• Improve movement patterns
  • Relieves constipation
  • Improve breathing pattern
  • Decrease pain

“The purpose of Visceral Manipulation is to recreate, harmonize and increase proprioceptive communication in the body to enhance its internal mechanism for better health.” – Jean-Pierre Barral

What causes visceral organ restrictions?

Visceral restrictions are caused by immobility. It follows the same principle of “if you don’t use it, you lose it“. If you never stand and use your legs, they will become thin and weak, ask anyone ever confined to a moon boot. Our organs continuously have to do their job, movement helps the process. Your digestive tract is a very specialized tube that digests and moves food from one end to the other. That’s why taking a walk after a meal is beneficial to digestion. Gravity assists the movement of chyme from the stomach into the duodenum while moving your body and swaying your arms from side to side aids the stomach in squeezing and moving the chyme to the duodenum. With immobility, like bed rest, inactivity and a sedentary lifestyle movement and gravity are taken away and slow the digestive process.

Chemical changes, like an infection, physical injury, poor diet, inflammation and medication influence circulation and the physiological function of your internal organs. Sometimes these influences cannot be avoided, like after surgery, but even in acute care settings getting out of bed as soon as possible is encouraged to prevent paralytic ileus, where the contractions of the smooth muscles of the digestive organs are temporarily paralyzed after surgery.

Emotional stress can influence digestive health. Scientists are only beginning to understand the link between our brain and gut and how one can influence the health of the other. Just think back if you have ever experienced constipation while traveling or heartburn when under stress. This just shows that mind and body cannot be separated.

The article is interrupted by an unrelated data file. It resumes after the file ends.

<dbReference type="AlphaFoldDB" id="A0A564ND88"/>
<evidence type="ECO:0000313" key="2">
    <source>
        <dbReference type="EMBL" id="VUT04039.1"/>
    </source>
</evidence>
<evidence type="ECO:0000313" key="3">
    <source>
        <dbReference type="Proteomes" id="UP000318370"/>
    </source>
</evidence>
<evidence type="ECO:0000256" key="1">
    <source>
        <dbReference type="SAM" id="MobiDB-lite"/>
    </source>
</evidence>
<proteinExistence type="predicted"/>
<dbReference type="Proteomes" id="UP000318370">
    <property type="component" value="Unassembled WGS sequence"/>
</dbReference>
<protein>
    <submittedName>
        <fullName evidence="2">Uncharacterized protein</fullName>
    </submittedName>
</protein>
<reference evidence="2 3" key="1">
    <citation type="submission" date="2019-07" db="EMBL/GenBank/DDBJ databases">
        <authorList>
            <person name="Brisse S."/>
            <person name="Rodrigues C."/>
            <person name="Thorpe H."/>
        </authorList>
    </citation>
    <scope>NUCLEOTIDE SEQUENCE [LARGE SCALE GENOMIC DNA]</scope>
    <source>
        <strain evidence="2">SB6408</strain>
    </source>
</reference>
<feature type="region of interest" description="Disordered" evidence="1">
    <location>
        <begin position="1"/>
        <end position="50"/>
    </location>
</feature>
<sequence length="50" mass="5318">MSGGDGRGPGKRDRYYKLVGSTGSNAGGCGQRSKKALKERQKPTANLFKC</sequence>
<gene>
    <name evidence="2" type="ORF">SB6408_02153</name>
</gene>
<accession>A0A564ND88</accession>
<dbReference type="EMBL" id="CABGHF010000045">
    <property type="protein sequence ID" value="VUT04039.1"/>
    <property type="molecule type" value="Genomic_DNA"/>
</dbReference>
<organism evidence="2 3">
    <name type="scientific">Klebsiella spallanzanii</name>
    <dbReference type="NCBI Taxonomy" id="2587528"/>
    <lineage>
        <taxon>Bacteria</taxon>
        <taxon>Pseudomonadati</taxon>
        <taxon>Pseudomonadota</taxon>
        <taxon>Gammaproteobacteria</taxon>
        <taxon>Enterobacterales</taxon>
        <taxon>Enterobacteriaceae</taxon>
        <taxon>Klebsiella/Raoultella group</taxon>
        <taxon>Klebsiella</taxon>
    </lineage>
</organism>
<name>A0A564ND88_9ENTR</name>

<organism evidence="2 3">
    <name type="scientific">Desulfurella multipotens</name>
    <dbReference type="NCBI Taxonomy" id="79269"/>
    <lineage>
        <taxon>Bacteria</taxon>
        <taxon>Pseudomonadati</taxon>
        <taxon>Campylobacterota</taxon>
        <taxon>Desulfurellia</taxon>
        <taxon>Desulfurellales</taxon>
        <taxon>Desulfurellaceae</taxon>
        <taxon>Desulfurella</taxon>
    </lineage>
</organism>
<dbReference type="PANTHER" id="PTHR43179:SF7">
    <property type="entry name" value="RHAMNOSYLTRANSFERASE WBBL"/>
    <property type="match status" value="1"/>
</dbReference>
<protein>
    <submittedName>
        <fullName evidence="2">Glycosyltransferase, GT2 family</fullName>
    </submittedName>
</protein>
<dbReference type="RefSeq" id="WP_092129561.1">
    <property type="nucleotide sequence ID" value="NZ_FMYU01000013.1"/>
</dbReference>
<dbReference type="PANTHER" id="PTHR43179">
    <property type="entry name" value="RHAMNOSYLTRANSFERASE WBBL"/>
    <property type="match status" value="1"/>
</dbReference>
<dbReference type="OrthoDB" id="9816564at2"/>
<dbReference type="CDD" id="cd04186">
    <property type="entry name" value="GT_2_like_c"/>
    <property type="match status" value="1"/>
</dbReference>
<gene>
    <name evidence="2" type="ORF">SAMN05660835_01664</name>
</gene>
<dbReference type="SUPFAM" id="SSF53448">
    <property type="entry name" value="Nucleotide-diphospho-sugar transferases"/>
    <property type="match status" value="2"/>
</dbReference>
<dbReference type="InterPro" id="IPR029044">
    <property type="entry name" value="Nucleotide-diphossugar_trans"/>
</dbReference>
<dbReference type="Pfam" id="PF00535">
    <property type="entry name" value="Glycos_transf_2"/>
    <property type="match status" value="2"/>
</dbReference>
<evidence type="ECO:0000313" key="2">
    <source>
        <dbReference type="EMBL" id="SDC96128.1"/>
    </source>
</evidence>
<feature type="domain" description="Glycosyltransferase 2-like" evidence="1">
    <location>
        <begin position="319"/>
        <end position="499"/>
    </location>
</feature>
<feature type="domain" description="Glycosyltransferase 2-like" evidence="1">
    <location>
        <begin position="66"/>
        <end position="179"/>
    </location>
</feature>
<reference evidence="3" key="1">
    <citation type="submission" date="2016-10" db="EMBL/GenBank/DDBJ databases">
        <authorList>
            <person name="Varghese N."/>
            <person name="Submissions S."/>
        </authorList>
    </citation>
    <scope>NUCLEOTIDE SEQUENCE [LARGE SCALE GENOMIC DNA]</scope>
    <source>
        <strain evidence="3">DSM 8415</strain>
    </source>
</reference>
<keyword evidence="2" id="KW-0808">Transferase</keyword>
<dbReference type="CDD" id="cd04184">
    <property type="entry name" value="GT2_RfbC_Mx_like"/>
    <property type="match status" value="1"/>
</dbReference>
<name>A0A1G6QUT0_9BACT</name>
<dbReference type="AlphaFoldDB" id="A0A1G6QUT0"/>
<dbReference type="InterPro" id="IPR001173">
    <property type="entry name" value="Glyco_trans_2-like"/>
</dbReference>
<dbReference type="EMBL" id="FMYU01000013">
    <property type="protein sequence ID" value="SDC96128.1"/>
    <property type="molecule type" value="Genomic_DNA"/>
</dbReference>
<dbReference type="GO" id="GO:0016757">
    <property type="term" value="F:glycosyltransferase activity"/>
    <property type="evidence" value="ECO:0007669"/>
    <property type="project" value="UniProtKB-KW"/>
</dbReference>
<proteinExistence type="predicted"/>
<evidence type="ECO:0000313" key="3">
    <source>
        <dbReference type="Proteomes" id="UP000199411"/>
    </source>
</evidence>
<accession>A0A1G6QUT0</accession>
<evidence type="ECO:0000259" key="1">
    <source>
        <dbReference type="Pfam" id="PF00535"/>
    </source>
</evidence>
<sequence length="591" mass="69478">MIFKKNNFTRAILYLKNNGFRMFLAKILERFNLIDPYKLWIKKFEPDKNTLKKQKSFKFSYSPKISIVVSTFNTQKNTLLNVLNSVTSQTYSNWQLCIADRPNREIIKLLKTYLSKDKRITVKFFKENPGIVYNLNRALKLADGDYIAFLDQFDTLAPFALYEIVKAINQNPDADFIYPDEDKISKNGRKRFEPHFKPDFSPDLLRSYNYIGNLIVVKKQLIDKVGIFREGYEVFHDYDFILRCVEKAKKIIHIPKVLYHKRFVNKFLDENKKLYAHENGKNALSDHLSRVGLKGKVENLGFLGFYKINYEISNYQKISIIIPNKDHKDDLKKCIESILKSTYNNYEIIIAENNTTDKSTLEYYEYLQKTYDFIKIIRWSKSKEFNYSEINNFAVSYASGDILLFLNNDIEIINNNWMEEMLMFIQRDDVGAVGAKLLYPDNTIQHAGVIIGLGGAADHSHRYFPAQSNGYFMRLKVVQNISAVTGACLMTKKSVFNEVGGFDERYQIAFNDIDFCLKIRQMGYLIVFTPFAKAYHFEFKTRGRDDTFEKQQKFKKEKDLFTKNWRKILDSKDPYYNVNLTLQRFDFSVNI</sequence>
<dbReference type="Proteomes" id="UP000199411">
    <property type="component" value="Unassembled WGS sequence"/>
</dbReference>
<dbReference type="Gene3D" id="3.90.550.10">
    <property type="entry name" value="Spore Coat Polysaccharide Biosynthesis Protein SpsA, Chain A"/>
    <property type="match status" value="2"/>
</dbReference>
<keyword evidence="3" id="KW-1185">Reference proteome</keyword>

Some problems that can benefit from Visceral Manipulation:

  • Whiplash
  • Headaches
  • Chest/abdominal sports injuries
  • Nausea and reflux
  • Bloating and constipation
  • Chronic back pain
  • Sciatica
  • Neck pain
  • Peripheral neuropathy
  • Post operative scar tissue
  • Anxiety and depression

How was Visceral Manipulation developed?

Visceral Manipulation was developed by French Osteopath Jean-Pierre Barral. He started his career as a physiotherapist working with patients in the Lung Disease Hospital in Grenoble. He trained under Dr. Arnaud, a lung specialist, and master of dissection. He linked the postural complaints of his patients with the post mortem studies and the state of their organs. This led him to develop visceral techniques. Barral’s career has taken him to England and the USA and he was named One of the top Healing Innovators to watch in the new millennium, by Times Magazine. He has taught since 1985 and still practices today.

What happens to my cells with visceral manipulation?

Our collection of abdominal organs ensure a balanced digestion of food and an elimination of waste products. Each organ has a unique role to play in this symphony. With good circulation to the organ, it can perform in harmony with the rest.

Organ manipulation increases serotonin release. Serotonin is a hormone that plays a role in stabilizing mood and feelings of well being and happiness. It also enables the communication between the brain and other nerve cells that your impacts sleep and digestion.